I'd heard of the issue of Whole Foods wanting to buy Wild Oats and how the FTC was asked if this was proper.
The link above is an article trying to point out that the FTC shouldn't necessarily look at the effect of the merger on the consumers, but on the suppliers. While that's a fair question, I think it conflates two issues: supporting local (small) suppliers, and building the business.
First, the grist article correctly points out that other, large, supermarkets are opening up their own lines of organic produce/food, and Whole Foods now competes against that. (this is the building the business issue)
Second, the article suggests that Whole Foods will likely turn away from small suppliers and try to "rationalize its supplier base." (this is the supporting local (small) suppliers)
Second point first. While "rationalization" of supplier base has traditionally happened, Whole Foods does seem dedicated to keeping local suppliers involved. See the open letters between Whole Foods and Michael Pollan: one, two, three. Sure, there's no guarantee, but it appears Whole Foods has made an honest effort to bring local suppliers into their stores.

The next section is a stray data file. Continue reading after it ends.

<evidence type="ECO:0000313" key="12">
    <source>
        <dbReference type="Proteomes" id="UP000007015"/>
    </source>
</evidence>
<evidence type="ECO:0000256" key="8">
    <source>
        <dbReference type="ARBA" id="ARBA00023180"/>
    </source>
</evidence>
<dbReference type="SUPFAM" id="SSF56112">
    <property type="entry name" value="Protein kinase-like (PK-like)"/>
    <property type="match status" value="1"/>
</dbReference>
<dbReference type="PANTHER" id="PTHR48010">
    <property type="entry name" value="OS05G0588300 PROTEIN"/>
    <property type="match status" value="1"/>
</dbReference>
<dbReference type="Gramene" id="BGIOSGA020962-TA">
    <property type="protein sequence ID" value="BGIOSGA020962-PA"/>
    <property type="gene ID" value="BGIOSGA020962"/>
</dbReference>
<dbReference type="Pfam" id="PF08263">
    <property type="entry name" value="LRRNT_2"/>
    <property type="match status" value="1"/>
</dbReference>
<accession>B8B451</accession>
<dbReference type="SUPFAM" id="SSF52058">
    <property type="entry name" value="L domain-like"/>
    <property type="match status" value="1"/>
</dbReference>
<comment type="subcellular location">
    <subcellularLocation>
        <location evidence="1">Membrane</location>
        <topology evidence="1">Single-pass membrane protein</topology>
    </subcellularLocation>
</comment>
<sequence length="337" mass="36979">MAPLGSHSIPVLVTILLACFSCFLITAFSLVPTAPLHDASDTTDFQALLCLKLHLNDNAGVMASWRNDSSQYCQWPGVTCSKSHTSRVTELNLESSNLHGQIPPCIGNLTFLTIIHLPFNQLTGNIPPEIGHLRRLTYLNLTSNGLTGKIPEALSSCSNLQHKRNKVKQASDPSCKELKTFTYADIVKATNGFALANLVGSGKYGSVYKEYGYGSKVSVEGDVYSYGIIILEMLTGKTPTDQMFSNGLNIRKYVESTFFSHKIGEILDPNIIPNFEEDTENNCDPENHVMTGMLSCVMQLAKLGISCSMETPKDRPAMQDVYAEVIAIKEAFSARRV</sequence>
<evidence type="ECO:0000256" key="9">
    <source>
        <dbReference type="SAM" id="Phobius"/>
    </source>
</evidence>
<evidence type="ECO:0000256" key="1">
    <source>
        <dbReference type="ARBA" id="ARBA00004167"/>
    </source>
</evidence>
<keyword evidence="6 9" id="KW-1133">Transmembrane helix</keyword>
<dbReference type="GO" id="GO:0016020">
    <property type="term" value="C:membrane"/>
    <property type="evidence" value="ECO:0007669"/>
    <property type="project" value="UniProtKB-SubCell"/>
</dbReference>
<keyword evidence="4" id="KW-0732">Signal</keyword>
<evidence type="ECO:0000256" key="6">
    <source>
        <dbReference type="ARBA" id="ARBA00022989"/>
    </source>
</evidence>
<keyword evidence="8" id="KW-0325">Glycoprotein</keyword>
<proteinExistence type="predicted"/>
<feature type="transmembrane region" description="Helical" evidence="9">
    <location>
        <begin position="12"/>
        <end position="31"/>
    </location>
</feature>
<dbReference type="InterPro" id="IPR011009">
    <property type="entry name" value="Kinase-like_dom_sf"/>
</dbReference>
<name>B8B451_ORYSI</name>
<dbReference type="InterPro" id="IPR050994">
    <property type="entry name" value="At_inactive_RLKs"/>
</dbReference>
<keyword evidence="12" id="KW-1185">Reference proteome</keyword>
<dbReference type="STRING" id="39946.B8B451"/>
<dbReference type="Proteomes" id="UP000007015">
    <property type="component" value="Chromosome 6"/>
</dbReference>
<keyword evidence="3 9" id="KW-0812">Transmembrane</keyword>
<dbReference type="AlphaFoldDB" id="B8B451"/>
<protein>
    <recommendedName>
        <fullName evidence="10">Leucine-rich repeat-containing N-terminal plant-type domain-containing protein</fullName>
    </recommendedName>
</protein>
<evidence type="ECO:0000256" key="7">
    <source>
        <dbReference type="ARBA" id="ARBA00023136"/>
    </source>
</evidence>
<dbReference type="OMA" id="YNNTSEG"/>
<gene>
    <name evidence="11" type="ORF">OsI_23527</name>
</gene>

Back to the first point: The argument made here is essentially: "well, Whole Foods used to be good, now they're going to become corporate, and that's bad." grist lets the other super markets (Kroger, Safeway, Wal-Mart) pass on involving local suppliers, but wants to tie the hands of Whole Foods. Sounds like it would just give the other super markets a (potential) edge over Whole Foods which, in the long run, could hurt the chain.
I'm all in favor of supporting local suppliers, in fact, my family buys over 95% of our produce from the local food co-op (http://www.firstalt.coop) or directly from the farmers (through the market or CSA).
Tilting the playing field to burden a single chain seems unfair, and in the long run doesn't directly address the issues raised.